Microsoft steers clear of PC slowdown

The software giant reports fiscal third-quarter earnings of 44 cents a share, ahead of analysts' expectations, despite a weak PC market.

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Despite a slump in PC sales, Microsoft managed to slightly exceed profit expectations for its fiscal third quarter.

The software giant earned $2.45 billion, or 44 cents a share, compared with $2.3 billion, or 43 cents a share, a year earlier. A consensus of analysts polled by First Call anticipated 42 cents a share.

Revenue grew 14 percent to $6.46 billion, up from $5.66 billion a year earlier. Analysts had expected sales in the $6.3 billion to $6.4 billion range.

The growth in revenue exceeded expectations, with many analysts reducing projections to the $6 billion range days before Thursday's announcement.

Gartner analyst Chris LeTocq described Microsoft's results as "well-managed expectations."

Microsoft shares, which closed at $68.04 in regular trading, jumped to $72.50 in after-hours trading, according to Island ECN.

Like Intel, which on Tuesday saw an 82 percent year-over-year drop in income, Microsoft's results are closely tied to PC sales. Slow sales throughout the PC industry had been expected to hit the company harder.

Analysts estimate that the bulk of the company's sales and profits come from PC applications and operating systems. Desktop applications such as Office account for more than 50 percent of income.

Gartner analyst David Smith says Microsoft's deep pockets and involvement in businesses other than those focused on desktop products should enable it to withstand the current PC market sluggishness.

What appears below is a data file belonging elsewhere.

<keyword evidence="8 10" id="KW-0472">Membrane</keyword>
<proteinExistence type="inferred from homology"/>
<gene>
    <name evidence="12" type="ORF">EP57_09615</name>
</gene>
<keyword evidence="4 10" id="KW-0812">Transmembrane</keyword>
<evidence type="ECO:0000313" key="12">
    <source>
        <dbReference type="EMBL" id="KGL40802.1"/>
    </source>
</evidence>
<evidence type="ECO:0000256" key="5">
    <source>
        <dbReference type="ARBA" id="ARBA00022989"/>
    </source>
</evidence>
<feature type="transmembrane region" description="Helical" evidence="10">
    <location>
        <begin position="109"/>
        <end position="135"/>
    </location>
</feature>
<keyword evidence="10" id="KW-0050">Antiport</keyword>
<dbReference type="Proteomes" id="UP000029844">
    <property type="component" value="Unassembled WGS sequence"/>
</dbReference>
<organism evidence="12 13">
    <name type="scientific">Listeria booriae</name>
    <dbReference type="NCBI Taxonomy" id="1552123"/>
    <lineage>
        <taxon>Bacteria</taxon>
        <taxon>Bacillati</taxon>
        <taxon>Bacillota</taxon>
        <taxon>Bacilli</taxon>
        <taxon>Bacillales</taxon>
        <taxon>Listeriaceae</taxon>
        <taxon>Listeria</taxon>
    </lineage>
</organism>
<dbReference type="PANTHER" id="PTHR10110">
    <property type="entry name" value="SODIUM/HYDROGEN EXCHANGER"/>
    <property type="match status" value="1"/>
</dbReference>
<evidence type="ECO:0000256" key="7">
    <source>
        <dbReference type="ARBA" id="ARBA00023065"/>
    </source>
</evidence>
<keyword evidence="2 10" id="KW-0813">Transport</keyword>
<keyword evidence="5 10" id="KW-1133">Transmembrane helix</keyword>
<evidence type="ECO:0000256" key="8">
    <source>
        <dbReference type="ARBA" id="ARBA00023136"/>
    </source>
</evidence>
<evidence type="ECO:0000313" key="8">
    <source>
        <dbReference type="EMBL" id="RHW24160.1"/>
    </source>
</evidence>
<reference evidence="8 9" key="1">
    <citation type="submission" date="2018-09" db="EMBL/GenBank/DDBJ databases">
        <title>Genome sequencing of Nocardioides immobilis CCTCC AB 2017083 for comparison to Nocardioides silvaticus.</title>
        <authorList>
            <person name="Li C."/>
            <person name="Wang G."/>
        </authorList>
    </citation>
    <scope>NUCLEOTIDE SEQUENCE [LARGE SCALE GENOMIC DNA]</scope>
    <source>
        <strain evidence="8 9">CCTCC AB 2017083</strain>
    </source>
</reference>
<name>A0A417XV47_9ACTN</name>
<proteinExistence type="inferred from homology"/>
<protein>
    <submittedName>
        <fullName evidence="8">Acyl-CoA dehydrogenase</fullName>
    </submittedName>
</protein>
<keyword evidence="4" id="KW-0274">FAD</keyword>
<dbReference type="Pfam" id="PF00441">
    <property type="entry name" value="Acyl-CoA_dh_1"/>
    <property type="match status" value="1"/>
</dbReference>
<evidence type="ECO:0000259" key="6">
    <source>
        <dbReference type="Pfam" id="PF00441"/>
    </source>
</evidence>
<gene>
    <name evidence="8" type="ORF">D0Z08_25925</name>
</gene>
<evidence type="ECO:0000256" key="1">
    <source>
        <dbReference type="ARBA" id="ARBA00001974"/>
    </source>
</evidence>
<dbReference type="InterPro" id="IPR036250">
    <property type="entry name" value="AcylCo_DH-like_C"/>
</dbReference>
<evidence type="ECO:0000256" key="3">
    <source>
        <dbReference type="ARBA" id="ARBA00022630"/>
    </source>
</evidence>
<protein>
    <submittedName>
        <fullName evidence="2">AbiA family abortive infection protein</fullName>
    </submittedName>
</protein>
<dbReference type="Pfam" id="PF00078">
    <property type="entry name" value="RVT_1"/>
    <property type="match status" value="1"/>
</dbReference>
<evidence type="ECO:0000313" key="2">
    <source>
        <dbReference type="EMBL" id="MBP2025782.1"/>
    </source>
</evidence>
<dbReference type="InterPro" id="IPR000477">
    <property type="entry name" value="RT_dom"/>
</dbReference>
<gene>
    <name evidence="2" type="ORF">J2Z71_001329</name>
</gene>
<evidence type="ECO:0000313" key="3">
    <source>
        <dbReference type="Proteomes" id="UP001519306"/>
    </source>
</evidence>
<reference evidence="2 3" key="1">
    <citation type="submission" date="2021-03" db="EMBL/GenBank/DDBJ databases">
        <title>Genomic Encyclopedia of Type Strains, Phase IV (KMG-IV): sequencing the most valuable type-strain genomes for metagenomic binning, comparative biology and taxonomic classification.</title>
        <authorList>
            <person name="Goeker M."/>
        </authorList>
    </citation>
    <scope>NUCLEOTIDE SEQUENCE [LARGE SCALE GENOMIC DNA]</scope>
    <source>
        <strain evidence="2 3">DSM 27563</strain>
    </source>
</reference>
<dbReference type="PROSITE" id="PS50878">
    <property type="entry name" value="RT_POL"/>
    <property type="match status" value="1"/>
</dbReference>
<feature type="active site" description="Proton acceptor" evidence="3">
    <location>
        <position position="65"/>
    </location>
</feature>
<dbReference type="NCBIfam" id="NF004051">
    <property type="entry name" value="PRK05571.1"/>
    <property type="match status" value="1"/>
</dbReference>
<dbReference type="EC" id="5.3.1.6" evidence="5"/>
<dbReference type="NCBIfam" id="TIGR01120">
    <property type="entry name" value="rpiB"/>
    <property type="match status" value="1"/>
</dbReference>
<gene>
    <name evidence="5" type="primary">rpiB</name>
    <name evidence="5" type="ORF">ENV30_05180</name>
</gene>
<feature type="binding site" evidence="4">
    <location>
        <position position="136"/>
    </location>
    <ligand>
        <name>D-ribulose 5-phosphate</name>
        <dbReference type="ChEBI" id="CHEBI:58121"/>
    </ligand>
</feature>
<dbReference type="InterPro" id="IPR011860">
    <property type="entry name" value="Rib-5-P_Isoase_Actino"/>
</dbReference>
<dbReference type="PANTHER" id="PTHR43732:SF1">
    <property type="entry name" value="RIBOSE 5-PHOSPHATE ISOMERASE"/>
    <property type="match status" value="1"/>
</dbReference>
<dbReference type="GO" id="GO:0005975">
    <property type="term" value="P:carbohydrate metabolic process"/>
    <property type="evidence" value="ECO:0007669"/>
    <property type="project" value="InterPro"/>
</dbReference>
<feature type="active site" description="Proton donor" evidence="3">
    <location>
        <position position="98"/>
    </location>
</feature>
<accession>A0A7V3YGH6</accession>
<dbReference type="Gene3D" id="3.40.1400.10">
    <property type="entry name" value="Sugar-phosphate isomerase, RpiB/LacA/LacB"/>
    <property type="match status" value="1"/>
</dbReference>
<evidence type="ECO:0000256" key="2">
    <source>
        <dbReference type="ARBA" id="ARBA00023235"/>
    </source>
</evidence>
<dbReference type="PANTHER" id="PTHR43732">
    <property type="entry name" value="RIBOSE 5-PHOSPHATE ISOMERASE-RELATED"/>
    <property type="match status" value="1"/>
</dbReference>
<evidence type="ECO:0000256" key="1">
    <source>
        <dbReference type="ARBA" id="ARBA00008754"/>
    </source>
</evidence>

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"We are pleased with the March quarter results, which came in on the high end of our expectations," Microsoft Chief Financial Officer John Connors told financial analysts during a Thursday afternoon conference call. But he also expressed reservations about the state of PC growth.

"Business PC growth was actually little better than consumer PC growth, reversing a trend that we have seen over the last several quarters," Connors said. He noted that worldwide PC growth rates are slower than Microsoft had early predicted, now around 7 percent to 8 percent.

Echoing an observation by Intel executives earlier in the week, Connors emphasized, "There are some indications the PC market is stabilizing."

Projections for growth
Analysts had been watching expectantly for Microsoft to give guidance for the remainder of the company's fiscal year, which ends June 30, and the company obliged.

For the fourth fiscal quarter, ending June 30, Microsoft projects sales of $6.3 billion to $6.5 billion and earnings per share between 41 cents and 42 cents. But that is shy of analysts' consensus of 43 cents, according to First Call.

In terms of specific business segments, Microsoft expects desktop application growth in the low single digits and below the current quarter's 7 percent growth.

"In desktop (operating systems), we're looking for growth in the low double digits, as we expect to see continuing momentum for Windows 2000 Professional on the desktop," Connors said. Microsoft expects growth "in the low teens" for business operating systems and services, he added.

Despite continued concern over online advertising, Microsoft expects consumer services, software and device revenue to grow in the upper teens.